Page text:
Issuers of Cards distributed in the EU are already required to comply with AML/CFT requirements. Under Article 12 of the 4AMLD Member States may exempt obliged entities, subject to certain conditions, from apply in certain CDD measures to Cards. (“Exemption”). The Exemption criteria includes that:
- The Card must not be reloadable, or
- Has a maximum monthly payment transactions limit of €250 and can be used only in the Member State where it is issued or
- The maximum amount that can be stored on the Card does not exceed €250.
The Proposals now provide that the Exemption threshold should be lowed to €150.
The Exemption also provides that CDD not need to be performed on a Card holder trying to redeem or withdraw funds from the Card, provided that the amount was below €100. The Proposals also amend this requirement by reducing this amount to €50 and will require that CDD measures be undertaken where a Card is used to make an online payment above this amount.
More stringent requirements will apply for Cards used on the internet so that CDD measures will need to be completed at the time the Card is activated. The EC has indicated in the Proposals that the detailed design of these measures are under consideration.
There will also be new measures to ensure that Cards issued outside the EU can only be used in the EU if they comply with the basics CDD requirements equivalent to those set out in Article 13 of the 4AMLD. Banks will have to refuse payments which are attempted with Cards from countries whose CDD requirements fall below those in the 4AMLD.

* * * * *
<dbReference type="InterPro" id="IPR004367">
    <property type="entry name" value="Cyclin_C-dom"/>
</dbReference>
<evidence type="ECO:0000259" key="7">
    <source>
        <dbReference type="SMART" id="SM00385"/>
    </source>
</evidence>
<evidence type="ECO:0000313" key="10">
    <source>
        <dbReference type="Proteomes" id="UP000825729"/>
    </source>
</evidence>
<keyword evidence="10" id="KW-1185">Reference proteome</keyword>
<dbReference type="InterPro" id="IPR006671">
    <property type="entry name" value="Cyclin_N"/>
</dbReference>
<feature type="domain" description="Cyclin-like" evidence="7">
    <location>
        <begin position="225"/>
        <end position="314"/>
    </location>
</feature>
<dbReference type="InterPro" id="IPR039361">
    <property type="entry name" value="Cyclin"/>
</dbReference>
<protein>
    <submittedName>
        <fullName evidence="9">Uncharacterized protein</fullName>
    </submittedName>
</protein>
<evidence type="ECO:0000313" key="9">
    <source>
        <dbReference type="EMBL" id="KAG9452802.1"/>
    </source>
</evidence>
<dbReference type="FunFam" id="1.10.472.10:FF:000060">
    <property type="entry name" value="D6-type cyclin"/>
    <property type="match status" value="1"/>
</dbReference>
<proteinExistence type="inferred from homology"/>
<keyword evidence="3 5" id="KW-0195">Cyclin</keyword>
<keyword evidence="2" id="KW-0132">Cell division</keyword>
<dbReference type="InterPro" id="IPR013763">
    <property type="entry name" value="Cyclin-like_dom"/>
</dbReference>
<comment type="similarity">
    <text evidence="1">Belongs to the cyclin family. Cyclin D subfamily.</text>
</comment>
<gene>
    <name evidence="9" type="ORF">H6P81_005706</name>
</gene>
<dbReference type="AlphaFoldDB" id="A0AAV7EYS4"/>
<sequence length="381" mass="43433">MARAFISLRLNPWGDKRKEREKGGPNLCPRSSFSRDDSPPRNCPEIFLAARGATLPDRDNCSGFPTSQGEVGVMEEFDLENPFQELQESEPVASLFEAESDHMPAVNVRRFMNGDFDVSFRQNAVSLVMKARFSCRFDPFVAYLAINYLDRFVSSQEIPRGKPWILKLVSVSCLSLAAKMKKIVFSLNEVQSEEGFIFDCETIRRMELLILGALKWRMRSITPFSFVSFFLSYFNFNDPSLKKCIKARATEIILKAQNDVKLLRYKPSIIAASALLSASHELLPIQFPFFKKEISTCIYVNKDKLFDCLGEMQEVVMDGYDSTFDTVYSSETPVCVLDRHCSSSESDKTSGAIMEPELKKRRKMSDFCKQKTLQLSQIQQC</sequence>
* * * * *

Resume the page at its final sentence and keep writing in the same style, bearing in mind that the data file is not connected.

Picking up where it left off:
Possible Next Steps
It comes as no surprise that VCEPS and E-Wallets will now be required to apply AML/CFT requirements. Perhaps what will be more interesting will be how regulators will assess the controls used by them to fulfil the CDD requirements.
Given how different these businesses are in terms of their format (operating entirely online) and likely use of electronic identification, regulators will not be able to rely upon the approach they have used for banks and other more traditional financial institutions to assess their compliance with AML/CFT requirements.
Also, regulators will also need to develop a good operational understanding of the blockchain if they are to conduct meaningful evaluations of the transaction monitoring by VCEPs and E-Wallet providers, along with their controls around public and private key access.
The objective behind the changes made to Card requirements will clearly be supported by compliance professionals. However, it is possible that these changes could result again in de-risking, without intending to do so. Some banks, for example, may elect to simply not process or accept Card payments rather than invest in the controls (such as staff training and technology) that will be needed to comply with these requirements. The impact for consumers in some countries could be significant.
The EU has a responsibility to ensure that it undertakes timely monitoring over how these requirements are implemented both by Member States and the private sector. Where early signs of wholescale de-risking is detected, there will be a need for both Member States and the EC to react and work collaboratively to mitigate such consequences, before they become a widespread practice that proves difficult to reverse.